Inside The Box is Puck Prose’s daily news bulletin, covering all the latest news and providing unique analysis and insight, while highlighting the content you need in your lives.
We’re going to take a break from looking at the bleak COVID-19 situation in the NHL currently and instead focus on the Edmonton Oilers and their ongoing goaltending issues in today’s Inside The Box because, quite frankly, there is a lot to dive into when it comes to this subject.
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One of the biggest questions facing the Edmonton Oilers heading into the 2020-21 NHL season was their goaltending, something we looked at in our Season Preview, and whether or not it was good or even adequate to get the job done and help guide this team to the postseason. After all, the Oilers would be competing in an ultra-competitive North Division with only four teams making it to the Stanley Cup Playoffs.
Let’s also not forget that Oilers President of Hockey Operations and General Manager Ken Holland opted to re-sign veteran goalie Mike Smith in the offseason and stick with a tandem of Smith and Mikko Koskinen, rather than go out and pursue one of the plethora of elite netminders that were available in Free Agency. It was a questionable decision and one that looked even more puzzling after North Division rivals the Calgary Flames signed Jacob Markstrom to a six-year, $36 million contract while the Vancouver Canucks signed Stanley Cup champion Braden Holtby to a two-year $8,600,000 contract.
How do you solve a problem like the Edmonton Oilers’ goaltending?
So, how has it worked out for the Edmonton Oilers? Well, the short answer is not very well when you look at the basic stats and even some of the more intricate underlying ones. For instance, they are currently 6-6-0 on the year and a large part of the reason why they are at .500 is because of bad goaltending and poor play on the backend. They also rank seventh in Goals For Per Game (3.50) in the NHL, which is obviously good, but yet they rank 26th in Goals Against Per Game, averaging 3.58 goals each night.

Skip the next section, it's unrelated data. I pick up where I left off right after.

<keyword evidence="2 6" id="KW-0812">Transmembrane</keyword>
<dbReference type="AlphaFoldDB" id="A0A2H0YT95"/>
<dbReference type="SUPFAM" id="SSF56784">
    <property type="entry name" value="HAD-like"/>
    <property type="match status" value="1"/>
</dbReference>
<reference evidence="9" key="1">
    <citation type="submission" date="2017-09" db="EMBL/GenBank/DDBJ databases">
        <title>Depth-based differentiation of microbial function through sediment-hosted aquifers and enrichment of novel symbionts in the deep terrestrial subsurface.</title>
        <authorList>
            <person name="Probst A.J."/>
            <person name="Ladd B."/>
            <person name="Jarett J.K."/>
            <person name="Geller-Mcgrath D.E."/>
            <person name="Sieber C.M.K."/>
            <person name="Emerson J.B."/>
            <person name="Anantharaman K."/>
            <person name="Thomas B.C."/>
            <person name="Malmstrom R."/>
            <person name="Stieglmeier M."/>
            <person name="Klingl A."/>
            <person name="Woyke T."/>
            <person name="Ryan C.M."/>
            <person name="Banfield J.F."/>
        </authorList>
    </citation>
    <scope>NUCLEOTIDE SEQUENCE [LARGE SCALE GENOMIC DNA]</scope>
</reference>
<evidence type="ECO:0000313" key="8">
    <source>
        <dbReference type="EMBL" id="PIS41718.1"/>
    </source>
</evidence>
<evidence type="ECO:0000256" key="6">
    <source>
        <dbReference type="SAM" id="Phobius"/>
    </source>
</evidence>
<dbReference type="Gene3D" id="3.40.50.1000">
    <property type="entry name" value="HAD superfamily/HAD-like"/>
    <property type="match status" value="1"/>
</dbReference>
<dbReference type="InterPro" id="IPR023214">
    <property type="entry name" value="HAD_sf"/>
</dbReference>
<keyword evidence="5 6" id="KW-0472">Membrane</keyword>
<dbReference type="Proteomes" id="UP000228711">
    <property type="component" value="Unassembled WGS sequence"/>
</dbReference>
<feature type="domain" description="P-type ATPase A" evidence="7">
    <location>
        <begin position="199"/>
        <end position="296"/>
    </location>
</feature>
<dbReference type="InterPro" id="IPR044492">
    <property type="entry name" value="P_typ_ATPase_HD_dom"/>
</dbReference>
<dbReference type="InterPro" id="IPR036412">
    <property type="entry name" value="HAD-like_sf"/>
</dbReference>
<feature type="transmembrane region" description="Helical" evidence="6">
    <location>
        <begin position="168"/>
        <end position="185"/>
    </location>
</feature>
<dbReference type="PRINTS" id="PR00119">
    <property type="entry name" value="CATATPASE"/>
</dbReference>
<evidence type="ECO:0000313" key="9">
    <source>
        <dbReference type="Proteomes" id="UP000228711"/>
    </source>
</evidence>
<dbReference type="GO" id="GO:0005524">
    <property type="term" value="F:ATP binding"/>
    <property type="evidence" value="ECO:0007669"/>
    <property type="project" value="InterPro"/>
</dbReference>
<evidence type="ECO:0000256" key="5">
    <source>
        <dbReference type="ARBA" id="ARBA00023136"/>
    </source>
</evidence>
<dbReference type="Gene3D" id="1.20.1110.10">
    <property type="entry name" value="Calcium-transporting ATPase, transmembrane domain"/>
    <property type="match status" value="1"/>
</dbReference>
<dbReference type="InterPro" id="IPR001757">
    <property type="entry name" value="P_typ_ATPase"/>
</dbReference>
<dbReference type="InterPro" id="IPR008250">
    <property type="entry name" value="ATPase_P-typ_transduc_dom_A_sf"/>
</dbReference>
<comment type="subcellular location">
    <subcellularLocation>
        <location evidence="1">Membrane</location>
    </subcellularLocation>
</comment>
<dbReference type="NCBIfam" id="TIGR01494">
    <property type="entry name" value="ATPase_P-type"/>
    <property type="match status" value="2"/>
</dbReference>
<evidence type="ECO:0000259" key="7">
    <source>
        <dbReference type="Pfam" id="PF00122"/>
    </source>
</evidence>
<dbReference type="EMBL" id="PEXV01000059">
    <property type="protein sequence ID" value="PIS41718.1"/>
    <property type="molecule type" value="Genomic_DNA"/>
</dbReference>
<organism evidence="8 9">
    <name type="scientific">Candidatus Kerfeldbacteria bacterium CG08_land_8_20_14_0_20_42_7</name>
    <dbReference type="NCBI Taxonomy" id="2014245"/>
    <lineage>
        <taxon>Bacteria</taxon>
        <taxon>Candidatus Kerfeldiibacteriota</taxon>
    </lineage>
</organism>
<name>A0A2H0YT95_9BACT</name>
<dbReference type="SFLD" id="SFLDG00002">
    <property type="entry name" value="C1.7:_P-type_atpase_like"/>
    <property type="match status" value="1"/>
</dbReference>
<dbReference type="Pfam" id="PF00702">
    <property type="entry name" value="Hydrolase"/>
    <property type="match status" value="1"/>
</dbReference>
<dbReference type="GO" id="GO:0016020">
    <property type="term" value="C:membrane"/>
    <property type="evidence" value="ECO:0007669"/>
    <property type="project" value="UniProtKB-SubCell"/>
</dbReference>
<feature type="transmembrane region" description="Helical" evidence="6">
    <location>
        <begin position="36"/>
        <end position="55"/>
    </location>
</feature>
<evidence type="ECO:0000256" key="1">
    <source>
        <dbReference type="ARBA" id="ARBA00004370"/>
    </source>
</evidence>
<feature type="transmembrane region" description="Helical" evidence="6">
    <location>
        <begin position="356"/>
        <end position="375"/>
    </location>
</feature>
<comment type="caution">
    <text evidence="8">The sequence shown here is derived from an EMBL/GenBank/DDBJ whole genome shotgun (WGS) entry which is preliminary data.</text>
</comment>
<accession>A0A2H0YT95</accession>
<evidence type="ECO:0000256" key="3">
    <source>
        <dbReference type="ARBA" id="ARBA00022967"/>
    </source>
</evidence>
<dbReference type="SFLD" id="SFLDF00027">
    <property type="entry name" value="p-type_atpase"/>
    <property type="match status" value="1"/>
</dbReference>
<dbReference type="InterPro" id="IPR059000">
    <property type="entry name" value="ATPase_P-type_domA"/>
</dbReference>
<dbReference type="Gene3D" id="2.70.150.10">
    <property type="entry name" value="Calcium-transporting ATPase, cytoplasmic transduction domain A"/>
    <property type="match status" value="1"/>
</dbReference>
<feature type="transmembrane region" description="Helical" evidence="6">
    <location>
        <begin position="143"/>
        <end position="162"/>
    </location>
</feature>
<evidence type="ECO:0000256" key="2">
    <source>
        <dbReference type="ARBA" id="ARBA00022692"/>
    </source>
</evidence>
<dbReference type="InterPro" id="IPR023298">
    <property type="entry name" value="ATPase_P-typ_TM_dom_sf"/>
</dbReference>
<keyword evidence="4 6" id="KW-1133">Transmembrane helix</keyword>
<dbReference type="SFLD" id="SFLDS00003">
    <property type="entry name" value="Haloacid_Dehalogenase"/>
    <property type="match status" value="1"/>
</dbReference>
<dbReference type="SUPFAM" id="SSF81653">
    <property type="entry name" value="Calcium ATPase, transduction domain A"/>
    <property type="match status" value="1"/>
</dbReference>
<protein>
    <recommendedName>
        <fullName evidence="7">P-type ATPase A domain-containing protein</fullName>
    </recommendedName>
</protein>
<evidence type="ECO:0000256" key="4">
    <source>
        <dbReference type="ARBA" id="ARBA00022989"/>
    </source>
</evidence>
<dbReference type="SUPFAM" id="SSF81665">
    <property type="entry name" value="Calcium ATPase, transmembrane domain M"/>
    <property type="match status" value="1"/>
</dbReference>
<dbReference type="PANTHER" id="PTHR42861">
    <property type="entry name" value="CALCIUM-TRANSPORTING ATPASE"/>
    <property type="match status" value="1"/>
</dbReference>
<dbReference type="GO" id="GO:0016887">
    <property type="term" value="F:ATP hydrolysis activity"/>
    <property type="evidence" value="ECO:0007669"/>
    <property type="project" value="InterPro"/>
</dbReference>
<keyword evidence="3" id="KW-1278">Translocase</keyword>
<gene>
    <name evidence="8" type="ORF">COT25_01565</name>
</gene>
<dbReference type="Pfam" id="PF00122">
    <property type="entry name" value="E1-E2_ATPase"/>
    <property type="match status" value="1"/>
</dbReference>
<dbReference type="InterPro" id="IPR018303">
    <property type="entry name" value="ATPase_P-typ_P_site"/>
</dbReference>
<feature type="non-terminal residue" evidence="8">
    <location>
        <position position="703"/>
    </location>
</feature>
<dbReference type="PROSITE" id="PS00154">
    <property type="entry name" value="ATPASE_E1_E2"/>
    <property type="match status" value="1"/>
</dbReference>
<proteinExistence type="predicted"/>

And therein lies the rub. The Oilers will always be in games and have a chance to win given the fact that they boast two of the best players on the planet in Connor McDavid and Leon Draisaitl, who can combine to put this team on their back and drag them over the finishing line no matter how bad the defense or the goaltending. That was on full display on Sunday when they combined for 11 points (1 G, 10 A) to beat the lowly Ottawa Senators 8-5, with the Sens still managing to light the lamp five times despite being ranked 26th in Goals For Per Game (2.40).
However, simply trying to outscore the opponent on a nightly basis isn’t conducive to success and that is especially the case in the postseason, as we’ve seen with the Toronto Maple Leafs time and time again. You need good defense and elite goaltending in order to succeed in the NHL and eventually win championships, while McDavid and Draisaitl need more support and more help from their team all over the ice, but especially on the backend and between the pipes.
I mean, the Oilers currently have an Expected Goals Against of 16.3, which is a lot higher than the league average of 9.3. They have allowed 29 goals against at 5-on-5 and have allowed 161 scoring chances against and 56 high-danger scoring chances against, which is a recipe for disaster when you haven’t got great goaltending.
As the great Pete Campbell in Mad Men once said, it’s “Not great Bob, not great.” And, it isn’t going to get any better for the Edmonton Oilers unless they do something drastic. I mean, Mike Smith is on Long-Term Injured Reserve, Mikko Koskinen is 5-6-0 with a 3.31 Goals Against Average and a .897 Save Percentage, while both Troy Grosenick and Stuart Skinner are largely untested in the NHL.
Therefore, it is about time Ken Holland rights his wrongs from the offseason and attempt to placate both Connor McDavid and Leon Draisaitl by giving them the help they need in the form of a legit No. starter. The price won’t be cheap but, given that McDavid has a grand total of 17 postseason contests in six years under his belt, any price will be worth paying in order to ensure that an absolute generational talent and arguably one of the most naturally-gifted players to enter the league since Wayne Gretzky isn’t wasted or even driven out of this market due to a lack of success.
I mentioned a few weeks ago the possibility of the Buffalo Sabres going all out to acquire Vegas Golden Knights goalie Marc-Andre Fleury who has been on the trading block, and that would certainly work for the Edmonton Oilers who need an elite starter between the pipes in order to help them win and become a legit contender in the postseason. After all, you can’t win without great goaltending and the front office owe it to their two stars to now go out and finally rectify a fatal flaw that has been allowed to fester and hold this team back for far too long.
It has been a rough decade for the New Jersey Devils, but they do boast eight high-end prospects that all have high ceilings.